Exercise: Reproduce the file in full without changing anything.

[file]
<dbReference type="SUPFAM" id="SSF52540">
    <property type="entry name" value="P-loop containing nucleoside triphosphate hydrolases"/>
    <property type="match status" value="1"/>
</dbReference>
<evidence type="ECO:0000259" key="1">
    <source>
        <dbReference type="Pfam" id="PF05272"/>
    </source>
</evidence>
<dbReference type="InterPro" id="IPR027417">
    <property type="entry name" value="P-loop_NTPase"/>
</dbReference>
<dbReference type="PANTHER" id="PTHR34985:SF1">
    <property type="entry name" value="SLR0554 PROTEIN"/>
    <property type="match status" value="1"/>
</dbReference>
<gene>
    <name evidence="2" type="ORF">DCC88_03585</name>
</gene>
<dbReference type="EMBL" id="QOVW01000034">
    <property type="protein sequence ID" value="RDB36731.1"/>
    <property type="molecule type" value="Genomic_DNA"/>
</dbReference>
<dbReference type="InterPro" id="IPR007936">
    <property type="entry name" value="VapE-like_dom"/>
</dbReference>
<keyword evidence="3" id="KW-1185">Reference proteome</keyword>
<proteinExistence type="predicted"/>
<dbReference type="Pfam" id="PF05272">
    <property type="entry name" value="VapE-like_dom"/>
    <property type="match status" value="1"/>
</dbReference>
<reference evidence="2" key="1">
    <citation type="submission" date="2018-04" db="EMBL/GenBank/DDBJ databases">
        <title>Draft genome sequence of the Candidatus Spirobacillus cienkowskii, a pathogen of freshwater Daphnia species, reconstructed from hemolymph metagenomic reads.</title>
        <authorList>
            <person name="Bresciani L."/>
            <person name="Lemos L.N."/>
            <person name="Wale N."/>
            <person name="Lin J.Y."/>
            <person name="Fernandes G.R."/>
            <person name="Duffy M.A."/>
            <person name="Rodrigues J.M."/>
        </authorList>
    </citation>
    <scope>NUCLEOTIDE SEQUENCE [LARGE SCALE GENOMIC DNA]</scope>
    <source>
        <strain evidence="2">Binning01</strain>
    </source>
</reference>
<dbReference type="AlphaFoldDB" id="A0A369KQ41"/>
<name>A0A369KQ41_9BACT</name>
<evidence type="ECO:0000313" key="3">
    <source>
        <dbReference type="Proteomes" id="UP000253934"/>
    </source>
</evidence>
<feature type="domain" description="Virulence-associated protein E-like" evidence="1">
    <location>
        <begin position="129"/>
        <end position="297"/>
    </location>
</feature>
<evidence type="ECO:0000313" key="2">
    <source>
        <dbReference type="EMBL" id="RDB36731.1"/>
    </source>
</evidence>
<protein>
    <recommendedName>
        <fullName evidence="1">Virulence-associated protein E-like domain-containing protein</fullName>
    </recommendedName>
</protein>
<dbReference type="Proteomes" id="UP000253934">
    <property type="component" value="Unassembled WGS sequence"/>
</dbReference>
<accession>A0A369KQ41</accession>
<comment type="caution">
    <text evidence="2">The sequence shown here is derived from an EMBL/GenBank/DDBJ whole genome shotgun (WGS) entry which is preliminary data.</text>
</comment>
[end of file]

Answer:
<dbReference type="SUPFAM" id="SSF52540">
    <property type="entry name" value="P-loop containing nucleoside triphosphate hydrolases"/>
    <property type="match status" value="1"/>
</dbReference>
<evidence type="ECO:0000259" key="1">
    <source>
        <dbReference type="Pfam" id="PF05272"/>
    </source>
</evidence>
<dbReference type="InterPro" id="IPR027417">
    <property type="entry name" value="P-loop_NTPase"/>
</dbReference>
<dbReference type="PANTHER" id="PTHR34985:SF1">
    <property type="entry name" value="SLR0554 PROTEIN"/>
    <property type="match status" value="1"/>
</dbReference>
<gene>
    <name evidence="2" type="ORF">DCC88_03585</name>
</gene>
<dbReference type="EMBL" id="QOVW01000034">
    <property type="protein sequence ID" value="RDB36731.1"/>
    <property type="molecule type" value="Genomic_DNA"/>
</dbReference>
<dbReference type="InterPro" id="IPR007936">
    <property type="entry name" value="VapE-like_dom"/>
</dbReference>
<keyword evidence="3" id="KW-1185">Reference proteome</keyword>
<proteinExistence type="predicted"/>
<dbReference type="Pfam" id="PF05272">
    <property type="entry name" value="VapE-like_dom"/>
    <property type="match status" value="1"/>
</dbReference>
<reference evidence="2" key="1">
    <citation type="submission" date="2018-04" db="EMBL/GenBank/DDBJ databases">
        <title>Draft genome sequence of the Candidatus Spirobacillus cienkowskii, a pathogen of freshwater Daphnia species, reconstructed from hemolymph metagenomic reads.</title>
        <authorList>
            <person name="Bresciani L."/>
            <person name="Lemos L.N."/>
            <person name="Wale N."/>
            <person name="Lin J.Y."/>
            <person name="Fernandes G.R."/>
            <person name="Duffy M.A."/>
            <person name="Rodrigues J.M."/>
        </authorList>
    </citation>
    <scope>NUCLEOTIDE SEQUENCE [LARGE SCALE GENOMIC DNA]</scope>
    <source>
        <strain evidence="2">Binning01</strain>
    </source>
</reference>
<dbReference type="AlphaFoldDB" id="A0A369KQ41"/>
<name>A0A369KQ41_9BACT</name>
<evidence type="ECO:0000313" key="3">
    <source>
        <dbReference type="Proteomes" id="UP000253934"/>
    </source>
</evidence>
<feature type="domain" description="Virulence-associated protein E-like" evidence="1">
    <location>
        <begin position="129"/>
        <end position="297"/>
    </location>
</feature>
<evidence type="ECO:0000313" key="2">
    <source>
        <dbReference type="EMBL" id="RDB36731.1"/>
    </source>
</evidence>
<protein>
    <recommendedName>
        <fullName evidence="1">Virulence-associated protein E-like domain-containing protein</fullName>
    </recommendedName>
</protein>
<dbReference type="Proteomes" id="UP000253934">
    <property type="component" value="Unassembled WGS sequence"/>
</dbReference>
<accession>A0A369KQ41</accession>
<comment type="caution">
    <text evidence="2">The sequence shown here is derived from an EMBL/GenBank/DDBJ whole genome shotgun (WGS) entry which is preliminary data.</text>
</comment>